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Prizes are on display for the Pink Bowling Night at the front of Marine Corps Recruit Depot Parris Island Bowling Center Oct. 25. Guests who hit a special pink pin get a chance to win a special made pink bowling pin. The event was one of two for breast cancer awareness month.

The Tri-command is hosting events and activities to raise awareness for Breast Cancer Awareness Month. Pink Movie Night and Pink Bowling Night are some of the events held this year.

The Pink Bowling Night was held at the Marine Corps Recruit Depot Parris Island Bowling Center, where the alley was decorated with a theme of representing a pink ribbon. A pink ribbon is the symbol for breast cancer. So dressing up and decorating an event in the color is a way to show support.

"I really go all out for this event," said Christine Wildenthaler, the Recreation Management Supervisor for MCCS South Carolina. "All the tables have pink tablecloths. The bowling pins are all pink and when someone rolls a strike or hits a certain pink pin, they win a prize. There are pink streamers hanging from the ceiling and the tables will each have a pink table ornament I made myself."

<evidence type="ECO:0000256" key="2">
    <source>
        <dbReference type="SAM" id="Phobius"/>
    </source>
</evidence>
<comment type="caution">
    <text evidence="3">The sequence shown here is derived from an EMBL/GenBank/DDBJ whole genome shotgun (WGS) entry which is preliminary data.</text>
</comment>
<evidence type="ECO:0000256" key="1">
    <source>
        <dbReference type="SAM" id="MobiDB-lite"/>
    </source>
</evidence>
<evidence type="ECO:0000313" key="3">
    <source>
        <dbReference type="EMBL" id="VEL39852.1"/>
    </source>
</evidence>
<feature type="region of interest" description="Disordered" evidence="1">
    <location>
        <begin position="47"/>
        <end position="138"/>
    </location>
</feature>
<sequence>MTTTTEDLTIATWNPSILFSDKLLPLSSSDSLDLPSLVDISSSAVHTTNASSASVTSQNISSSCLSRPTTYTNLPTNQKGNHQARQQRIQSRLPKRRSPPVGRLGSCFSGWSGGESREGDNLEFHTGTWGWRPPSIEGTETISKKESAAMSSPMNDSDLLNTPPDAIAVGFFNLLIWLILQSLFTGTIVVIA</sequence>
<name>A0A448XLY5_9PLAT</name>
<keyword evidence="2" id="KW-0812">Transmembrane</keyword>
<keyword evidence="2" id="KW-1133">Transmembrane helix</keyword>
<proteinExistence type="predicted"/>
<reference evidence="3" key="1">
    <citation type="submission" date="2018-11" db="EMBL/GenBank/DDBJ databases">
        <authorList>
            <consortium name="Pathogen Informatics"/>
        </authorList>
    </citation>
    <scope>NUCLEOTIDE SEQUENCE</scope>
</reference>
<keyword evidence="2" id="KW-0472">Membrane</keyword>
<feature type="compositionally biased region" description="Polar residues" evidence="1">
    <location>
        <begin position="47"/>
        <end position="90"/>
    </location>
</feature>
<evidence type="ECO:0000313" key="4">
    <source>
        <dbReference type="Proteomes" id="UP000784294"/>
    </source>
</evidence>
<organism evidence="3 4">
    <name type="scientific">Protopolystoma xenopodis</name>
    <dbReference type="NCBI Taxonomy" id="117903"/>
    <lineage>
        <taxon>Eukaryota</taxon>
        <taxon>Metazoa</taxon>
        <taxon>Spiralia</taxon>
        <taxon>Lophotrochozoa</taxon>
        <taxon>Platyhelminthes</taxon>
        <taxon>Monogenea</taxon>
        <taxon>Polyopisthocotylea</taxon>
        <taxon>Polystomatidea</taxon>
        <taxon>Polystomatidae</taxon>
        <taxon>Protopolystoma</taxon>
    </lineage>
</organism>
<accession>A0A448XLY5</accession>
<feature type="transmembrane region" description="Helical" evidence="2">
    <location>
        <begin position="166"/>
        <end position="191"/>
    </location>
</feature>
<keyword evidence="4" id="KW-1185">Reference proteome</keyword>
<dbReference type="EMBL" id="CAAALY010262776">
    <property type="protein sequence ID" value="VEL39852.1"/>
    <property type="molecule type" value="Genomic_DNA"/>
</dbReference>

MCCS is not the only organization contributing to the bowling night. Diana Simpson will be representing Family Team Building and Kathy Williams will be representing Health Promotions at the event.

The Pink Bowling Night started as a small event just trying to get awareness out for breast cancer. However, after four years of success, the event received more notoriety last year.

"I can’t believe how much notoriety and support this event gets now," Wildenthaler said. "This event started off so small four years ago and last year we exceeded 150 attendees. Just today I have received countless calls for information on the event to confirm that it is still happening. It is really encouraging to see everyone supporting breast cancer awareness and MCCS."

October is known as Brest Cancer Awareness Month across the globe. According to the American Cancer Society, breast cancer is the most common cancer among American women. About 1 in 8 women in the United States will develop invasive breast cancer during their lifetime and About 40,450 women a year will die from breast cancer.

"It’s really good for people to be diligent if breast cancer runs in their family," said Wildenthaler. "My mother had breast cancer and it hit my family hard. Women need to check themselves regularly for any lumps and need to make sure they get mammograms done. You can never be too safe when it comes to avoiding or beating breast cancer."

To learn more about Pink Bowling Night and other events, contact Christine Wildenthaler at 843-812-0443.